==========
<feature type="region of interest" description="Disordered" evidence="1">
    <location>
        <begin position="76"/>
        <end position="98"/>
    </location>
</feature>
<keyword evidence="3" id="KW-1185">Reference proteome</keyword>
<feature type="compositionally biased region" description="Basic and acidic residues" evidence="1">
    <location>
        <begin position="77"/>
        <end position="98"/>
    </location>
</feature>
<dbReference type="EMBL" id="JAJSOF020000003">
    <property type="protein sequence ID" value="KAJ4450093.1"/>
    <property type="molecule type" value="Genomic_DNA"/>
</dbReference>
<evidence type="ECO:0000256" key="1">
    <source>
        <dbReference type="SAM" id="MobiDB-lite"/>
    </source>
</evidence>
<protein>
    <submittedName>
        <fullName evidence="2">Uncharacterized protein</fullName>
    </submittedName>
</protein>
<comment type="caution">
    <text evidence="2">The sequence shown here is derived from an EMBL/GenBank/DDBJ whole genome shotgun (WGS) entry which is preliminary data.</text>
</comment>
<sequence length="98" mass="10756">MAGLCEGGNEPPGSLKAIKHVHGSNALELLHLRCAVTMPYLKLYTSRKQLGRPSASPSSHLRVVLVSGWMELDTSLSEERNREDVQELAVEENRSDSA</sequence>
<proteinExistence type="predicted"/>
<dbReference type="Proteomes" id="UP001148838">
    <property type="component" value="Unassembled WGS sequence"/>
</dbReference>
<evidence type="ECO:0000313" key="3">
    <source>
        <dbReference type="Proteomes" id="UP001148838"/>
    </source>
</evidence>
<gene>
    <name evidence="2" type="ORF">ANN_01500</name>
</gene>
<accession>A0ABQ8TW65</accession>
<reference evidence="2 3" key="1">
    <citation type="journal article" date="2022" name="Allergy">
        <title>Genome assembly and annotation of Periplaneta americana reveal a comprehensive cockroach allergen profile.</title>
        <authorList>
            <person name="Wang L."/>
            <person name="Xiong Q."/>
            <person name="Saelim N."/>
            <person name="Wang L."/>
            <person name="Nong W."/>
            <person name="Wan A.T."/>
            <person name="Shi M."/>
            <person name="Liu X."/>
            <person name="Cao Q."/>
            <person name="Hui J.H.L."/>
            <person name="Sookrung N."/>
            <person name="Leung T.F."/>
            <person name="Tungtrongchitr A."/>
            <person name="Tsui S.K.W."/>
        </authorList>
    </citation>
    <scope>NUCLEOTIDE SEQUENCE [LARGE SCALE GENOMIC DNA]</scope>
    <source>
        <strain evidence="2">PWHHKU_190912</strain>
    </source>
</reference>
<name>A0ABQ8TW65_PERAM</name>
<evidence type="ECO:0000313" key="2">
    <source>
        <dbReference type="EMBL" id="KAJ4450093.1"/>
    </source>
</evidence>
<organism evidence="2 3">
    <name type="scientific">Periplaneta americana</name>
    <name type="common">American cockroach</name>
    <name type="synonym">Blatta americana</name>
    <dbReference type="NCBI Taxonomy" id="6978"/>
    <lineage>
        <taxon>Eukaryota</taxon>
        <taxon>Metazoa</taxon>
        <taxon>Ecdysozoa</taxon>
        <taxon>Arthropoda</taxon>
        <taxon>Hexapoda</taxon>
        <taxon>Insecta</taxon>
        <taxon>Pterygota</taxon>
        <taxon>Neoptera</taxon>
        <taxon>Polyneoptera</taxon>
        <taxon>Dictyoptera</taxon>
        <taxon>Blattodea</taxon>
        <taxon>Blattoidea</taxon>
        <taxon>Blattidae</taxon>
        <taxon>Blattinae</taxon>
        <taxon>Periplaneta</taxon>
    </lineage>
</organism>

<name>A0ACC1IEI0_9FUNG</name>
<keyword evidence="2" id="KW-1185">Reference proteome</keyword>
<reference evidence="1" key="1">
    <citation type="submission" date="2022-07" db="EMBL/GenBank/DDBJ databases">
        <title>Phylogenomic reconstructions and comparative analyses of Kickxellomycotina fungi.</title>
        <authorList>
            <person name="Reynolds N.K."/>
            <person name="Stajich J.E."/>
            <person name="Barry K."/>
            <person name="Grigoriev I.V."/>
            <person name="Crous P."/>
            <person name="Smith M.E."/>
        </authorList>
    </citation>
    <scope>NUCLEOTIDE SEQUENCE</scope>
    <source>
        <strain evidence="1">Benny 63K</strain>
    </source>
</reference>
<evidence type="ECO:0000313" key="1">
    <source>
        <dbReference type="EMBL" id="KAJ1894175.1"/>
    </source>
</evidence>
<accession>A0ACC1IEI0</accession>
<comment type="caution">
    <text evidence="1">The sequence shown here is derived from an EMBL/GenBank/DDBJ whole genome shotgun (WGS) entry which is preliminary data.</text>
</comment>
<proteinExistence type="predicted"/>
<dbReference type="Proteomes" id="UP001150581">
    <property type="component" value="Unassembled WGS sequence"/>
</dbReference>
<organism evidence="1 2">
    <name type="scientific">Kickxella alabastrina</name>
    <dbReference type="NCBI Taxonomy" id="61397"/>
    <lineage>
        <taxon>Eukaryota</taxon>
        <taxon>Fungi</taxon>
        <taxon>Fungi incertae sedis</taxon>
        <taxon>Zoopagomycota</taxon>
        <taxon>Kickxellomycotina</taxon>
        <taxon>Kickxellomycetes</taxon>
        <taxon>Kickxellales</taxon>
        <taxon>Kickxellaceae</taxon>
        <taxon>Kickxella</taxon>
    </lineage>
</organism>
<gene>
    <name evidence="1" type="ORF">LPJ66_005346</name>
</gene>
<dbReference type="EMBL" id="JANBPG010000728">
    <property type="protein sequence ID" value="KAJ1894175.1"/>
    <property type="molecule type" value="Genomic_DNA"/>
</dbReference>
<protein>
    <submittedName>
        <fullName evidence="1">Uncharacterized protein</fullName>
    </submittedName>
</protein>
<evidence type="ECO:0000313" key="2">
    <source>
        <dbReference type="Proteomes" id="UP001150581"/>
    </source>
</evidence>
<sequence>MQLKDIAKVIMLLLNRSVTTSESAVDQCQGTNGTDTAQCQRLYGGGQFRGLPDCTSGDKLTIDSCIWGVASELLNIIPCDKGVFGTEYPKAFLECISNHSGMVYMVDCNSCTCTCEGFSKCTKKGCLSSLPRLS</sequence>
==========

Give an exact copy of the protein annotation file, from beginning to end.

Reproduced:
<feature type="region of interest" description="Disordered" evidence="1">
    <location>
        <begin position="76"/>
        <end position="98"/>
    </location>
</feature>
<keyword evidence="3" id="KW-1185">Reference proteome</keyword>
<feature type="compositionally biased region" description="Basic and acidic residues" evidence="1">
    <location>
        <begin position="77"/>
        <end position="98"/>
    </location>
</feature>
<dbReference type="EMBL" id="JAJSOF020000003">
    <property type="protein sequence ID" value="KAJ4450093.1"/>
    <property type="molecule type" value="Genomic_DNA"/>
</dbReference>
<evidence type="ECO:0000256" key="1">
    <source>
        <dbReference type="SAM" id="MobiDB-lite"/>
    </source>
</evidence>
<protein>
    <submittedName>
        <fullName evidence="2">Uncharacterized protein</fullName>
    </submittedName>
</protein>
<comment type="caution">
    <text evidence="2">The sequence shown here is derived from an EMBL/GenBank/DDBJ whole genome shotgun (WGS) entry which is preliminary data.</text>
</comment>
<sequence length="98" mass="10756">MAGLCEGGNEPPGSLKAIKHVHGSNALELLHLRCAVTMPYLKLYTSRKQLGRPSASPSSHLRVVLVSGWMELDTSLSEERNREDVQELAVEENRSDSA</sequence>
<proteinExistence type="predicted"/>
<dbReference type="Proteomes" id="UP001148838">
    <property type="component" value="Unassembled WGS sequence"/>
</dbReference>
<evidence type="ECO:0000313" key="3">
    <source>
        <dbReference type="Proteomes" id="UP001148838"/>
    </source>
</evidence>
<gene>
    <name evidence="2" type="ORF">ANN_01500</name>
</gene>
<accession>A0ABQ8TW65</accession>
<reference evidence="2 3" key="1">
    <citation type="journal article" date="2022" name="Allergy">
        <title>Genome assembly and annotation of Periplaneta americana reveal a comprehensive cockroach allergen profile.</title>
        <authorList>
            <person name="Wang L."/>
            <person name="Xiong Q."/>
            <person name="Saelim N."/>
            <person name="Wang L."/>
            <person name="Nong W."/>
            <person name="Wan A.T."/>
            <person name="Shi M."/>
            <person name="Liu X."/>
            <person name="Cao Q."/>
            <person name="Hui J.H.L."/>
            <person name="Sookrung N."/>
            <person name="Leung T.F."/>
            <person name="Tungtrongchitr A."/>
            <person name="Tsui S.K.W."/>
        </authorList>
    </citation>
    <scope>NUCLEOTIDE SEQUENCE [LARGE SCALE GENOMIC DNA]</scope>
    <source>
        <strain evidence="2">PWHHKU_190912</strain>
    </source>
</reference>
<name>A0ABQ8TW65_PERAM</name>
<evidence type="ECO:0000313" key="2">
    <source>
        <dbReference type="EMBL" id="KAJ4450093.1"/>
    </source>
</evidence>
<organism evidence="2 3">
    <name type="scientific">Periplaneta americana</name>
    <name type="common">American cockroach</name>
    <name type="synonym">Blatta americana</name>
    <dbReference type="NCBI Taxonomy" id="6978"/>
    <lineage>
        <taxon>Eukaryota</taxon>
        <taxon>Metazoa</taxon>
        <taxon>Ecdysozoa</taxon>
        <taxon>Arthropoda</taxon>
        <taxon>Hexapoda</taxon>
        <taxon>Insecta</taxon>
        <taxon>Pterygota</taxon>
        <taxon>Neoptera</taxon>
        <taxon>Polyneoptera</taxon>
        <taxon>Dictyoptera</taxon>
        <taxon>Blattodea</taxon>
        <taxon>Blattoidea</taxon>
        <taxon>Blattidae</taxon>
        <taxon>Blattinae</taxon>
        <taxon>Periplaneta</taxon>
    </lineage>
</organism>

<name>A0ACC1IEI0_9FUNG</name>
<keyword evidence="2" id="KW-1185">Reference proteome</keyword>
<reference evidence="1" key="1">
    <citation type="submission" date="2022-07" db="EMBL/GenBank/DDBJ databases">
        <title>Phylogenomic reconstructions and comparative analyses of Kickxellomycotina fungi.</title>
        <authorList>
            <person name="Reynolds N.K."/>
            <person name="Stajich J.E."/>
            <person name="Barry K."/>
            <person name="Grigoriev I.V."/>
            <person name="Crous P."/>
            <person name="Smith M.E."/>
        </authorList>
    </citation>
    <scope>NUCLEOTIDE SEQUENCE</scope>
    <source>
        <strain evidence="1">Benny 63K</strain>
    </source>
</reference>
<evidence type="ECO:0000313" key="1">
    <source>
        <dbReference type="EMBL" id="KAJ1894175.1"/>
    </source>
</evidence>
<accession>A0ACC1IEI0</accession>
<comment type="caution">
    <text evidence="1">The sequence shown here is derived from an EMBL/GenBank/DDBJ whole genome shotgun (WGS) entry which is preliminary data.</text>
</comment>
<proteinExistence type="predicted"/>
<dbReference type="Proteomes" id="UP001150581">
    <property type="component" value="Unassembled WGS sequence"/>
</dbReference>
<organism evidence="1 2">
    <name type="scientific">Kickxella alabastrina</name>
    <dbReference type="NCBI Taxonomy" id="61397"/>
    <lineage>
        <taxon>Eukaryota</taxon>
        <taxon>Fungi</taxon>
        <taxon>Fungi incertae sedis</taxon>
        <taxon>Zoopagomycota</taxon>
        <taxon>Kickxellomycotina</taxon>
        <taxon>Kickxellomycetes</taxon>
        <taxon>Kickxellales</taxon>
        <taxon>Kickxellaceae</taxon>
        <taxon>Kickxella</taxon>
    </lineage>
</organism>
<gene>
    <name evidence="1" type="ORF">LPJ66_005346</name>
</gene>
<dbReference type="EMBL" id="JANBPG010000728">
    <property type="protein sequence ID" value="KAJ1894175.1"/>
    <property type="molecule type" value="Genomic_DNA"/>
</dbReference>
<protein>
    <submittedName>
        <fullName evidence="1">Uncharacterized protein</fullName>
    </submittedName>
</protein>
<evidence type="ECO:0000313" key="2">
    <source>
        <dbReference type="Proteomes" id="UP001150581"/>
    </source>
</evidence>
<sequence>MQLKDIAKVIMLLLNRSVTTSESAVDQCQGTNGTDTAQCQRLYGGGQFRGLPDCTSGDKLTIDSCIWGVASELLNIIPCDKGVFGTEYPKAFLECISNHSGMVYMVDCNSCTCTCEGFSKCTKKGCLSSLPRLS</sequence>